Open Access. Powered by Scholars. Published by Universities.®

Race, Ethnicity and Post-Colonial Studies Commons

Open Access. Powered by Scholars. Published by Universities.®

All Dissertations, Theses, and Capstone Projects

American Studies

Nineteenth century

Publication Year

Articles 1 - 2 of 2

Full-Text Articles in Race, Ethnicity and Post-Colonial Studies

The Other At War: Performing The Spanish-Cuban-American War On U.S. And Cuban Stages, Juan R. Recondo May 2018

The Other At War: Performing The Spanish-Cuban-American War On U.S. And Cuban Stages, Juan R. Recondo

All Dissertations, Theses, and Capstone Projects

The Spanish-Cuban-American War, declared by the United States on April 25, 1898, marks a colonial shift in the history of the Caribbean and solidified the expansionist thrust of the United States outside national borders. Theatres in turn-of-the-century New York, which at this point was one of the theatrical centers of the nation, debated for audiences the imperialist character of the U.S. The Cuban struggle and the resulting Spanish-Cuban-American War permeated U.S. drama, thereby portraying a Caribbean in need of salvation by the military intervention of the United States. New York stages of the time became locations where various ...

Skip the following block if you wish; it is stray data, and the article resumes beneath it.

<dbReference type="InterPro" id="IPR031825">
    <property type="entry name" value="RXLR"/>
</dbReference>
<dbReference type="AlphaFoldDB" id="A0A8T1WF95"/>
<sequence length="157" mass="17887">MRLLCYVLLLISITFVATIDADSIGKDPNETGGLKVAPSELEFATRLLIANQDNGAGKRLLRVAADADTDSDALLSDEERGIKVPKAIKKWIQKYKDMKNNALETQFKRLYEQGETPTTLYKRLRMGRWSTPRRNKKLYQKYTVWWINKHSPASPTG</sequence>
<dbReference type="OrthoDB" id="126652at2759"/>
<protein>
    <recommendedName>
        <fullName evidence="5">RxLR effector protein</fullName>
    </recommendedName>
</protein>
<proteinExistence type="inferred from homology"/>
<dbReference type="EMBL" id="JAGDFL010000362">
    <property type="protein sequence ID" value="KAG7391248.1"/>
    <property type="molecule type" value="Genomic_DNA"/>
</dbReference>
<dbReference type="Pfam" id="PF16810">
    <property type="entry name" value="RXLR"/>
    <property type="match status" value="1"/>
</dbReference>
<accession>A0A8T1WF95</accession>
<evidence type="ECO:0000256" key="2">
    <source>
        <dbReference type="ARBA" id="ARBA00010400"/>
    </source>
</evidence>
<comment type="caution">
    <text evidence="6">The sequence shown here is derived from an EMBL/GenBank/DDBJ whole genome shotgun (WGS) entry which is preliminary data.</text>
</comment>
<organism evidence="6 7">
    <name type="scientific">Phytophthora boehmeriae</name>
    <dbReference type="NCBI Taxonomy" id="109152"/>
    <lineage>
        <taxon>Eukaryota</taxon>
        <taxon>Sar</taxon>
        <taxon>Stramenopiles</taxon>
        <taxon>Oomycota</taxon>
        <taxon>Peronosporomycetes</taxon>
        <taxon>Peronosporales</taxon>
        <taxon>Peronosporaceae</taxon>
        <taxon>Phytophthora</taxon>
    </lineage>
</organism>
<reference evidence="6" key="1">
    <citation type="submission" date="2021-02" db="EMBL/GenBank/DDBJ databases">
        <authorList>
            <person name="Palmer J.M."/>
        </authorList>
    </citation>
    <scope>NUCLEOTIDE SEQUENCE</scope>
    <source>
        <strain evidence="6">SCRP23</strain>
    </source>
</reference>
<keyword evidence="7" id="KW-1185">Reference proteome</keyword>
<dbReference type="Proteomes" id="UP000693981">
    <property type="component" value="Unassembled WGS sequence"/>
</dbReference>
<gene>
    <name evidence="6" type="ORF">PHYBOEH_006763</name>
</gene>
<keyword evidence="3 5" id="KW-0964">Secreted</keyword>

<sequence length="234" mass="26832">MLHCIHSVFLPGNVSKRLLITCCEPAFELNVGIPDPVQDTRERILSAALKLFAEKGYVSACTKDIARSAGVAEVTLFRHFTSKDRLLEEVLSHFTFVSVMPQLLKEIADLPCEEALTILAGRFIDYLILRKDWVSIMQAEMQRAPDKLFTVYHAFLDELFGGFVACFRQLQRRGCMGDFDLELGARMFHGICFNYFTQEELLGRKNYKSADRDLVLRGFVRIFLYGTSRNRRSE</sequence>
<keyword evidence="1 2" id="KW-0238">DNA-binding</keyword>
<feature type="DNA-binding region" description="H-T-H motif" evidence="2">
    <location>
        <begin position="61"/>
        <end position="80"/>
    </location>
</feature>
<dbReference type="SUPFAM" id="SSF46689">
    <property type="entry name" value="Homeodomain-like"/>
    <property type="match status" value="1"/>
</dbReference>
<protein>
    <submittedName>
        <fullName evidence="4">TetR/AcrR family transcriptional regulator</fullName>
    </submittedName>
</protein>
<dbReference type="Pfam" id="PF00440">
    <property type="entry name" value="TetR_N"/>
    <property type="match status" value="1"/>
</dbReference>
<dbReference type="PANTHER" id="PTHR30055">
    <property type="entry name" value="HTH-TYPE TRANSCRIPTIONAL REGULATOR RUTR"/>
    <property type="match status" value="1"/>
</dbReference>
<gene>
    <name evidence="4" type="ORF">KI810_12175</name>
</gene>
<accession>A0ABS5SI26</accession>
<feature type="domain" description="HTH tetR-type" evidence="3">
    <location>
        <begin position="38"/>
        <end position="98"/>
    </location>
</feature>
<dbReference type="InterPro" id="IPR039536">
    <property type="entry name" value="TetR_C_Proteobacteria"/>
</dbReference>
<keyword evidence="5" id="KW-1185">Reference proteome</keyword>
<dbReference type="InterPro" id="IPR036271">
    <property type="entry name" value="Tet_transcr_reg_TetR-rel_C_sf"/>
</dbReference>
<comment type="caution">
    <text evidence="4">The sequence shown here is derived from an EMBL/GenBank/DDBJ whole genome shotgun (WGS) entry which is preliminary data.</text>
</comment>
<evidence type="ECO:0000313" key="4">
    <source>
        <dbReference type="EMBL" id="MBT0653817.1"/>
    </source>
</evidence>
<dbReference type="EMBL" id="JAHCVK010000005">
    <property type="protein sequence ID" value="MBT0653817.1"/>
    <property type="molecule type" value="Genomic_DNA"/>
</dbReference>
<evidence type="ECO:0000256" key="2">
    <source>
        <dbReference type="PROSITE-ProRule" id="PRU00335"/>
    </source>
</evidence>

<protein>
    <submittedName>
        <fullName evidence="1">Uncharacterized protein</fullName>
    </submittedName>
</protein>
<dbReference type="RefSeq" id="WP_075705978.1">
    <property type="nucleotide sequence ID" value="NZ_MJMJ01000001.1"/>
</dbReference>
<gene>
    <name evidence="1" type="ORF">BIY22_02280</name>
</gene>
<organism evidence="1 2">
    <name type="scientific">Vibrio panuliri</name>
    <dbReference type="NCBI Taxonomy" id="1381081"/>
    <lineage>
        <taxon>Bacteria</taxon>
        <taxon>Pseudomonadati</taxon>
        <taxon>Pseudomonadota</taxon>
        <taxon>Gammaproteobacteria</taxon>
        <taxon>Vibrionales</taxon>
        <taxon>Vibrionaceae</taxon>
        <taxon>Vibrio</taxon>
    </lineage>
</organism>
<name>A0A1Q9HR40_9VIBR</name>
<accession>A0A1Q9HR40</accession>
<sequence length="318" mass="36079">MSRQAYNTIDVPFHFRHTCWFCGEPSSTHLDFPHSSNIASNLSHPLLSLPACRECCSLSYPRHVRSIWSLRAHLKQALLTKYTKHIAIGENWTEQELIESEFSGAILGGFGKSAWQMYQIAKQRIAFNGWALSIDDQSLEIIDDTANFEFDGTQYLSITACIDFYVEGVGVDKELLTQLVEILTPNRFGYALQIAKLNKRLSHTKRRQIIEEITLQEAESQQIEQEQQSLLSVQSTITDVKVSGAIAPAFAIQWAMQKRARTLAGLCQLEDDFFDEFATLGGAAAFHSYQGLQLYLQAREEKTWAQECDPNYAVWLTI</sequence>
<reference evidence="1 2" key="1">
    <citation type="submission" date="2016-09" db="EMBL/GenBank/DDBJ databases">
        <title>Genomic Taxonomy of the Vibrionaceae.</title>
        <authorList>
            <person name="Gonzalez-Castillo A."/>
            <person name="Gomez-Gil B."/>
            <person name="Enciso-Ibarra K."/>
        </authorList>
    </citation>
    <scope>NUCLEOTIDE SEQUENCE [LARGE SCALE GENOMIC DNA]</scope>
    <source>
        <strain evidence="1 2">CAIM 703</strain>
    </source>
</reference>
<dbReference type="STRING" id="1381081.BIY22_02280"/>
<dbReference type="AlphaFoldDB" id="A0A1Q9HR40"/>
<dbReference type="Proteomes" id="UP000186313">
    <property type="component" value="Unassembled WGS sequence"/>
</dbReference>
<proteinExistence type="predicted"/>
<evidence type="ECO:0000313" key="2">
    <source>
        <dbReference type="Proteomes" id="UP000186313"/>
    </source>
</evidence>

A Canada In The South: Marronage In Antebellum American Literature, Sean Gerrity Feb 2017

A Canada In The South: Marronage In Antebellum American Literature, Sean Gerrity

All Dissertations, Theses, and Capstone Projects

This dissertation considers maroons—enslaved people who fled from slavery and self-exiled to places like swamps and forests—in the textual and historical worlds of the pre-Civil War United States. I examine a counter-archive of US literature that imagines marronage as offering alternate spaces of freedom, refuge, and autonomy outside the unidirectional South-to-North geographical trajectory of the Underground Railroad, which has often framed the story of freedom and unfreedom for African Americans in pre-1865 US literary and cultural studies. Broadly, I argue that through maroons we can locate alternate spaces of fugitive freedom within slaveholding territory, thereby complicating fixed notions ...